It has been recognized that cells of the mononuclear-macrophage lineage are key cellular components of CNV lesions29,30. Several studies have demonstrated that, to sustain macrophage infiltration at sites of injury, circulating monocytes are recruited to the lesion area at the early stage of CNV and play a crucial role in the initial events of CNV9,30,31,32. Therefore, modulating macrophage recruitment and activation is a potential therapeutic strategy for CNV treatment. Notch signal plays an important role in inflammatory responses through macrophage activation in diseases such as Alzheimer’s disease, diabetic complications and chronic liver injuries33,34, and also has been shown to participate in CNV growth in different models24,25,28. As one of the critical signaling pathways regulating various aspects of development, the consequences of Notch signal intervention are strongly cell context-dependent. The myeloid specific RBP-J knockout mice model used in this study achieves a conditional disruption of Notch signaling in myeloid-macrophage lineage, and importantly provides a platform permitting an in vivo investigation of the function and behavior of macrophages in the context of CNV. In current study, we have demonstrated for the first time that modulation of macrophage phenotype and infiltration through Notch signaling can inhibit angiogenesis and reduce the extent of pathological fibrovascular formation in the eye.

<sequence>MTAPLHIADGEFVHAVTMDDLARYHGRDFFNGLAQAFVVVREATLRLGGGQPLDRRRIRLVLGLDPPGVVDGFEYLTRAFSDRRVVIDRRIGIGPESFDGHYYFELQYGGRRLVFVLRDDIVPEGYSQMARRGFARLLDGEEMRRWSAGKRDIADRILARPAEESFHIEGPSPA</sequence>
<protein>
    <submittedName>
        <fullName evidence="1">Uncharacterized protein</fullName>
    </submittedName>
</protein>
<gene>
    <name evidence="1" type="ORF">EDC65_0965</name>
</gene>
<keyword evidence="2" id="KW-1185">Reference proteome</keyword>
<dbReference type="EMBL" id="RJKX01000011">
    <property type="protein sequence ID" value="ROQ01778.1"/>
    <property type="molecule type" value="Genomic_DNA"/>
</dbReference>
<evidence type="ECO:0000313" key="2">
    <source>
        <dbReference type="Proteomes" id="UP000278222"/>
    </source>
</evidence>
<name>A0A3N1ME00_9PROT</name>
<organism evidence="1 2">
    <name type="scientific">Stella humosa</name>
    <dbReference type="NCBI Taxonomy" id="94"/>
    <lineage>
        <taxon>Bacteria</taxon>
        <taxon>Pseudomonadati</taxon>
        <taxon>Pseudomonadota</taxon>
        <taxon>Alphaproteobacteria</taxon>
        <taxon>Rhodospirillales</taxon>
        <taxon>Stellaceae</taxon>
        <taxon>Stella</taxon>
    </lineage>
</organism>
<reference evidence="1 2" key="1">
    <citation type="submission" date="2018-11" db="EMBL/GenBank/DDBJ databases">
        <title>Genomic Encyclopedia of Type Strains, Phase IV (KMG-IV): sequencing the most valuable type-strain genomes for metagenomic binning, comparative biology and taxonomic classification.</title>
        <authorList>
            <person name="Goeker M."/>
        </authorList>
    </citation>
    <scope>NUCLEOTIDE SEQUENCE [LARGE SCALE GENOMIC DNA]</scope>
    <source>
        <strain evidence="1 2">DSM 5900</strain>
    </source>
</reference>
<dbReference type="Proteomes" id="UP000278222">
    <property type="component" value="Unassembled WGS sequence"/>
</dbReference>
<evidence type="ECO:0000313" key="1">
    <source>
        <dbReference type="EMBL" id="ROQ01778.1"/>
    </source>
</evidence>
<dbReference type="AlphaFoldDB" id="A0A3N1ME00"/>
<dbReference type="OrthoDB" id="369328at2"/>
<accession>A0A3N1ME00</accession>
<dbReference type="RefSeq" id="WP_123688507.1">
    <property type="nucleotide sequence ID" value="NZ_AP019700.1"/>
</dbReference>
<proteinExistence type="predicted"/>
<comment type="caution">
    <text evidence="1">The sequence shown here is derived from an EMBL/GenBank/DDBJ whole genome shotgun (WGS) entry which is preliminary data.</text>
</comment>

The reduction of CNV lesion size in RBP-J cKO mice is a key finding of this study. Interestingly, by using the RBP-J conditional knockout mouse and Mx-Cre transgenic mouse in which Cre expression could be induced by poly(I)-poly(C), we previously have shown that when Notch signaling was globally disrupted, CNV growth was greatly promoted25,35. Also, in this inducible Mx-Cre-RBP-J conditional knockout mouse, we observed induced spontaneous angiogenesis in multiple tissues, including retina and cornea, which do not present in myeloid RBP-J cKO mice. The contrasting effects of global knockout and myeloid RBP-J knockout on CNV could be attributed to cell context-dependent consequences, as Notch signal is one of the critical signaling pathways regulating various aspects of development. Till now, the essential functions of the Notch signal in tip cell selection, endothelial quiescence and vessel maturation have been widely identified26. However, the precise mechanisms of Notch signaling are far from being fully illustrated at each stage of angiogenesis, as the process is orchestrated by complicated cellular interactions and cytokines. Global deficiency of Notch signaling is more likely to influence CNV through effects on other cell types such as endothelial cells, RPE cells, and other vessel-associated cells. Notch signal activation in macrophages has been previously reported under several pathological conditions13,18,20. Consistent with previous reports28, we showed Notch1 expression could be detected in early stage after CNV induction. In this study, we further observed that the active Notch1 intracellular domain was detected in macrophages after CNV induction at day 3, and increased up to the day 7. Particularly, increased active Notch signal and Notch downstream genes were observed in macrophages in CNV lesions 7 days after laser induction. By using a murine soluble Dll4 protein, Camelo et al. showed opposing effects of Dll4-Notch signal on vascular endothelium and macrophages, in which Dll4 activation accentuates the angiogenic potential of macrophages but inhibits neovascularization by its direct effect on endothelial cell proliferation28. Consistently, in our study, when Notch signal is deleted specifically in myeloid cells, CNV growth is inhibited instead of those findings that CNV was promoted in Dll4+/− mice. Therefore, the different outcomes between the two models in our research might be due to the functions of Notch signaling in different cell types involved in CNV growth, which also needs further investigations. These findings highlight the necessity to evaluate Notch activity of the different cellular involvement and in different biological settings individually.